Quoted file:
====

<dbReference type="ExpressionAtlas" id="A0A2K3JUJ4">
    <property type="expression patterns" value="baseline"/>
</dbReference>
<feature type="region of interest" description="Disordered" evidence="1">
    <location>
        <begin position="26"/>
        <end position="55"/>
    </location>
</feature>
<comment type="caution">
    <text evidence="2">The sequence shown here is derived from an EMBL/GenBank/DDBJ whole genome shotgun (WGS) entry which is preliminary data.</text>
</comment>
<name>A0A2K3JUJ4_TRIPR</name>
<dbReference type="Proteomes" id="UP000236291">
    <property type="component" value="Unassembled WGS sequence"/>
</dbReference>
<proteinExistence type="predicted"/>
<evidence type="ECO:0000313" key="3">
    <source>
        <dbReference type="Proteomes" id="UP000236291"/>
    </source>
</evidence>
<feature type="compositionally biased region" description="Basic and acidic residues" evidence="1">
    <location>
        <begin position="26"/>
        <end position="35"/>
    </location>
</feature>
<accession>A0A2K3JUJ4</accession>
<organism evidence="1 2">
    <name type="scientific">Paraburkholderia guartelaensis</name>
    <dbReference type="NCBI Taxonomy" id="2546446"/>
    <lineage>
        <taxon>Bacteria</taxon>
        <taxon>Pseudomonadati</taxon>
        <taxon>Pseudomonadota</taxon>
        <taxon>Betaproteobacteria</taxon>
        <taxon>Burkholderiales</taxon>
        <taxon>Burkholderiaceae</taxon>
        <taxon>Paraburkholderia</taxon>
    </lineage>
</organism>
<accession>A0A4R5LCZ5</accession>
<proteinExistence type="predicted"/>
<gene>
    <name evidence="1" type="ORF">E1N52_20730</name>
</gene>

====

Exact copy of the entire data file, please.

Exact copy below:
<dbReference type="ExpressionAtlas" id="A0A2K3JUJ4">
    <property type="expression patterns" value="baseline"/>
</dbReference>
<feature type="region of interest" description="Disordered" evidence="1">
    <location>
        <begin position="26"/>
        <end position="55"/>
    </location>
</feature>
<comment type="caution">
    <text evidence="2">The sequence shown here is derived from an EMBL/GenBank/DDBJ whole genome shotgun (WGS) entry which is preliminary data.</text>
</comment>
<name>A0A2K3JUJ4_TRIPR</name>
<dbReference type="Proteomes" id="UP000236291">
    <property type="component" value="Unassembled WGS sequence"/>
</dbReference>
<proteinExistence type="predicted"/>
<evidence type="ECO:0000313" key="3">
    <source>
        <dbReference type="Proteomes" id="UP000236291"/>
    </source>
</evidence>
<feature type="compositionally biased region" description="Basic and acidic residues" evidence="1">
    <location>
        <begin position="26"/>
        <end position="35"/>
    </location>
</feature>
<accession>A0A2K3JUJ4</accession>
<organism evidence="1 2">
    <name type="scientific">Paraburkholderia guartelaensis</name>
    <dbReference type="NCBI Taxonomy" id="2546446"/>
    <lineage>
        <taxon>Bacteria</taxon>
        <taxon>Pseudomonadati</taxon>
        <taxon>Pseudomonadota</taxon>
        <taxon>Betaproteobacteria</taxon>
        <taxon>Burkholderiales</taxon>
        <taxon>Burkholderiaceae</taxon>
        <taxon>Paraburkholderia</taxon>
    </lineage>
</organism>
<accession>A0A4R5LCZ5</accession>
<proteinExistence type="predicted"/>
<gene>
    <name evidence="1" type="ORF">E1N52_20730</name>
</gene>